Several sweeping changes will be made in the military justice system thanks to provisions laid out in Bill C-77.
The three major areas affected by these changes include a Declaration of Victims Rights, a new summary hearing process, and court martials.
According to CANFORGEN 089/22, released in June, the month the changes went into effect, any charges laid before this date will not fall under these new changes.
“The significant scope of changes to the military justice system (MJS) make it optimal to complete any ongoing unit level disciplinary investigations, charge laying, and summary trials prior to June 20, 2022. Where this is not possible, COs should contact their legal advisor regarding handling of the case to ensure that the objectives of discipline, efficiency , and morale are met.
“The chain of command is encouraged to contact their unit legal advisors if legal advice is needed regarding changes the MJS,” stated the notice signed by LGen. Allen, the vice chief of defence staff, and Col. Holman, acting JAG.
Declaration of Victims’ Rights
New rights for victims of service offences are established in the Declaration of Victims Rights (DVR). According to the Canadian Armed Forces (CAF), this will allow victims to have similar rights afforded to victims under the civilian criminal justice system.
Victims will also now be able to request the assistance of a victims liaison officer (VLO) and can make a complaint if they feel any of their rights under the DVR are infringed upon or denied.
New Summary Hearing Process
The summary trial process will now be repealed, with limited exceptions for cases in progress, and replaced with the summary hearing process.
According to the CANFORGEN, the summary hearing process is a non-penal, non-criminal process that “will improve the chain of command’s ability to deal with minor breaches of discipline.”
The minor breaches will now be charged as service infractions created through regulations. A person in violation will have a sanction imposed on them rather than a punishment.
Consequently, a service infraction charge under the summary hearing press will not offer an election for trial by court martial. However, service offences will remain unchanged and will only be dealt with by court-martial.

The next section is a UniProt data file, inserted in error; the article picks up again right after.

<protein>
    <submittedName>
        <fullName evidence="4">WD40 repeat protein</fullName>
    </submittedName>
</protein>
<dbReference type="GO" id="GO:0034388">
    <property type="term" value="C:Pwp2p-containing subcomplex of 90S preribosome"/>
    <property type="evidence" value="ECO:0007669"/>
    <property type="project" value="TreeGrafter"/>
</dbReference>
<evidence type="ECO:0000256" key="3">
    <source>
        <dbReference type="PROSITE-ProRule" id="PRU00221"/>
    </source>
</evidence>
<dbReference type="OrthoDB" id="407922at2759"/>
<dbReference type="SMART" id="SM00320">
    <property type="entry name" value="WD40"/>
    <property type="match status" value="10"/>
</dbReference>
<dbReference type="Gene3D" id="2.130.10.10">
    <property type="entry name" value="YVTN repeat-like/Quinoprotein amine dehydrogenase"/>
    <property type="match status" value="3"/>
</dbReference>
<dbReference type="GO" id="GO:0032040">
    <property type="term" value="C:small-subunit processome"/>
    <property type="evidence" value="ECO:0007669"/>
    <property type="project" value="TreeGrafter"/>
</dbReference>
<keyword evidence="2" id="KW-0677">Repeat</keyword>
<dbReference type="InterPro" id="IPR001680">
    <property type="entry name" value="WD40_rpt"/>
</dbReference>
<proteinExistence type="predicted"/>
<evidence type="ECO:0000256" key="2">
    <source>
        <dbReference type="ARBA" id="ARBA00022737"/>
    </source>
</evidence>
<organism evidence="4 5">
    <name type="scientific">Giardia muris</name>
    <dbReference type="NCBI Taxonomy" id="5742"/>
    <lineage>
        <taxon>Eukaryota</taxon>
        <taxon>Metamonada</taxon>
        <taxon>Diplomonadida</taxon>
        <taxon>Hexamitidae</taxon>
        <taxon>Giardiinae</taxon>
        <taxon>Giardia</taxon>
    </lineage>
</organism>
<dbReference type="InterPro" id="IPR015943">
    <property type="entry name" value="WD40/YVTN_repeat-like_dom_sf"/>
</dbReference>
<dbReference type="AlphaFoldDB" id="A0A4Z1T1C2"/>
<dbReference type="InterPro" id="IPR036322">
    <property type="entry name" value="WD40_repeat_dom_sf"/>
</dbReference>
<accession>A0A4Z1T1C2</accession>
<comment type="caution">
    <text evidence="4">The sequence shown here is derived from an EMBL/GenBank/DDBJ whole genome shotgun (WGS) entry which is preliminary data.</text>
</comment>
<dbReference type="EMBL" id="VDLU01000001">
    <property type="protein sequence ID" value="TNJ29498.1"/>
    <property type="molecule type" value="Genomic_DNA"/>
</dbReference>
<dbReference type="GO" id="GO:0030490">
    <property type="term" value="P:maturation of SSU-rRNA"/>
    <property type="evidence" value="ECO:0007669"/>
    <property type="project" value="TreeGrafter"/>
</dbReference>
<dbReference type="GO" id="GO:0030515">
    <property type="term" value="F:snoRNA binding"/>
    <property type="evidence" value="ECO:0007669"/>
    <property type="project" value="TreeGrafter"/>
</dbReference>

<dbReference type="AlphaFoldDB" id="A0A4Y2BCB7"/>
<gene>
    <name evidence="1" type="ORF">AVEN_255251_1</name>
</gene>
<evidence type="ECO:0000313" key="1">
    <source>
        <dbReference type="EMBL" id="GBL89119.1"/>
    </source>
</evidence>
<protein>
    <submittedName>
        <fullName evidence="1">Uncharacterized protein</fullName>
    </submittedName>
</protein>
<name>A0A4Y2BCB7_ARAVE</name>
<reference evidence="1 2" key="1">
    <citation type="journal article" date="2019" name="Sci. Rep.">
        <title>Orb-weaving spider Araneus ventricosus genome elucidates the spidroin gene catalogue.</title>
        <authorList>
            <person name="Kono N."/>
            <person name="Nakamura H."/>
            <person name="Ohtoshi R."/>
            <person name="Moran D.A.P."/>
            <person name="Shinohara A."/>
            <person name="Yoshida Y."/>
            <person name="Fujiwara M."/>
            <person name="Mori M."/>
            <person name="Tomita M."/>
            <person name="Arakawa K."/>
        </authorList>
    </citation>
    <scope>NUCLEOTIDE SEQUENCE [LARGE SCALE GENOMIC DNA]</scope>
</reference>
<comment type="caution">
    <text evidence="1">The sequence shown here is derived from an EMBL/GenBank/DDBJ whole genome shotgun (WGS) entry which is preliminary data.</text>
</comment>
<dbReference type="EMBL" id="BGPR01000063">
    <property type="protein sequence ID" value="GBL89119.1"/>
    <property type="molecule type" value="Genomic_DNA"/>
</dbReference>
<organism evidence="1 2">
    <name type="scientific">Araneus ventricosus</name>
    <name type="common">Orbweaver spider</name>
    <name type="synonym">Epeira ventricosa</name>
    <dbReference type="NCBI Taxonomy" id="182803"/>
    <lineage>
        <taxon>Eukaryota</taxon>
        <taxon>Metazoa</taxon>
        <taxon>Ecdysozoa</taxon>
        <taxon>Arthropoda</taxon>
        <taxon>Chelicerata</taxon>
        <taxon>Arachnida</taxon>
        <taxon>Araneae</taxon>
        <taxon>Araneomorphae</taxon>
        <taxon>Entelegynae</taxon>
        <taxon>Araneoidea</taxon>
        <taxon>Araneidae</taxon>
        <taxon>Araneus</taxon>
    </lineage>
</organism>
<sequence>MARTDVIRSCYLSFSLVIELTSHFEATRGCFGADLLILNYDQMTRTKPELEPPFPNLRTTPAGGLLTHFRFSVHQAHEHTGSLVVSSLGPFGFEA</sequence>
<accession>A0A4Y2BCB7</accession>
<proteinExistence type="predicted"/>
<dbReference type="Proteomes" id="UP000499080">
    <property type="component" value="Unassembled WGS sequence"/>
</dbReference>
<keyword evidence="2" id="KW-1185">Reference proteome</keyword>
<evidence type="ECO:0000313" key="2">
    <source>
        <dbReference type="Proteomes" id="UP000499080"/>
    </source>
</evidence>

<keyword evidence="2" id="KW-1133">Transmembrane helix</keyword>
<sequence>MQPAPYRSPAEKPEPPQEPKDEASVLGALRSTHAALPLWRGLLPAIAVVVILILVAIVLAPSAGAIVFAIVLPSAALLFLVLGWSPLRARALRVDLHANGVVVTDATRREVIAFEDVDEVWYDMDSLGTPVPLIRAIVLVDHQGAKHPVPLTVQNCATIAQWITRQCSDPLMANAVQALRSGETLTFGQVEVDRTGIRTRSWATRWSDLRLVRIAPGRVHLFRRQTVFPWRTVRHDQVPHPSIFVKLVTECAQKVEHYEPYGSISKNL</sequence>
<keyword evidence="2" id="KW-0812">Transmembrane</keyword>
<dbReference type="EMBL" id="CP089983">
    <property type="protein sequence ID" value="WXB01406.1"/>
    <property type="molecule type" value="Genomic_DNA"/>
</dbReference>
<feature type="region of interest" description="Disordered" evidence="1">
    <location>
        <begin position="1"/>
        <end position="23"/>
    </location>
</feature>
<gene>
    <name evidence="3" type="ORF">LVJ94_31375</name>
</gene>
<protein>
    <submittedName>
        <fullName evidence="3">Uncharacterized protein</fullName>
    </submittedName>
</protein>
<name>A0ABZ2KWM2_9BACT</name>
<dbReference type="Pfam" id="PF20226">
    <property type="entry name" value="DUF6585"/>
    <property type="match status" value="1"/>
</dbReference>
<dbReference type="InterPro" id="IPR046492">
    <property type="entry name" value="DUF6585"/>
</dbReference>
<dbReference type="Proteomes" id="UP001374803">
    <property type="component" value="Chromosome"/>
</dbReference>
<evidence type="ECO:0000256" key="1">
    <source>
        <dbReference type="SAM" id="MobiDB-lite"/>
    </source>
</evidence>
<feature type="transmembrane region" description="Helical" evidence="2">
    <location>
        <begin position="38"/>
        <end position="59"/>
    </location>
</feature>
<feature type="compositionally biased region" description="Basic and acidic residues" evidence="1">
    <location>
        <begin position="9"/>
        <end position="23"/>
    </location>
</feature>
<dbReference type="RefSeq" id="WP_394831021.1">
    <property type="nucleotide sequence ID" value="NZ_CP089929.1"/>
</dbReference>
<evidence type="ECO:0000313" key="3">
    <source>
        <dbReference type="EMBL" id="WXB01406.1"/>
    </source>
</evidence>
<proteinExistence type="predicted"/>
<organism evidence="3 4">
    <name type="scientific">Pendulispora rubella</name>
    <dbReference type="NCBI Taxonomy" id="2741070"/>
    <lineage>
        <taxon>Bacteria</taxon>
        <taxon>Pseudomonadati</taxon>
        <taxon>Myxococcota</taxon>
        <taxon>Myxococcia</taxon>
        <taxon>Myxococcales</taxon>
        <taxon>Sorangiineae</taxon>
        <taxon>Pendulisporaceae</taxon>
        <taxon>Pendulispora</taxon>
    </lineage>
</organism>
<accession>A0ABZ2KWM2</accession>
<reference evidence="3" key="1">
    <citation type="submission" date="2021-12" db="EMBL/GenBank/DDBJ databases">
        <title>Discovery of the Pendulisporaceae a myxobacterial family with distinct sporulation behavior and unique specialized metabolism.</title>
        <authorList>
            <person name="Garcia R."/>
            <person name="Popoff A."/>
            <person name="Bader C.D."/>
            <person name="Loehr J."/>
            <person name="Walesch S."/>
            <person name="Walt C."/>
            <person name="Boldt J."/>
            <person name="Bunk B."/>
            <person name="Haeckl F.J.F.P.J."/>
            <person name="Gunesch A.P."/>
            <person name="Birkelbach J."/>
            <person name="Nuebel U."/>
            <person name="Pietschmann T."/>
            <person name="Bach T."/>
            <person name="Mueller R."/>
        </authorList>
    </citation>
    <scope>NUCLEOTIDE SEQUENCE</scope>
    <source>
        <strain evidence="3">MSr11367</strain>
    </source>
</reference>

Court Martial Changes
Changes to the court martial will be introduced, increasing “key MJS actors” and “better align the MJS with the civilian justice system.”
One of the key changes to the court martial is as follows:
“All service offence charges will be referred from the charge layer directly to the director of military prosecutions (DMP) and, if the charges are brought forward by the DMP, will be tried only by court martial.
“Expanded PM charge laying authority. The authority for MP to lay service offence and service infraction charges will be expanded in QR&Os (Queen’s Regulations and Orders) from only the CFMIS to all MP assigned to investigative duties.”
Training & Educating
Several training and education initiatives are underway to inform the CAF community of the changes.
Officers within the military justice system are required to undergo the Military Justice: Unit Level Training. This training is the subsequent training after the Officer Certification Training.
According to the Canforgen, “superior commanders, commanding officers, and delegated officers must be certified by the judge advocate general before they may perform their duties in the administration of the Code of Service Discipline.”
Victims Liaison Officers will also be provided with special training to understand their new role and the rights provided to victims.
Additionally, a CAF-wide awareness brief will be delivered to all military members to introduce the key changes. This is a one-hour brief to provide general awareness and enable appropriate immediate actions when faced with an incident or complaint of misconduct as a victim, witness, or chain of command.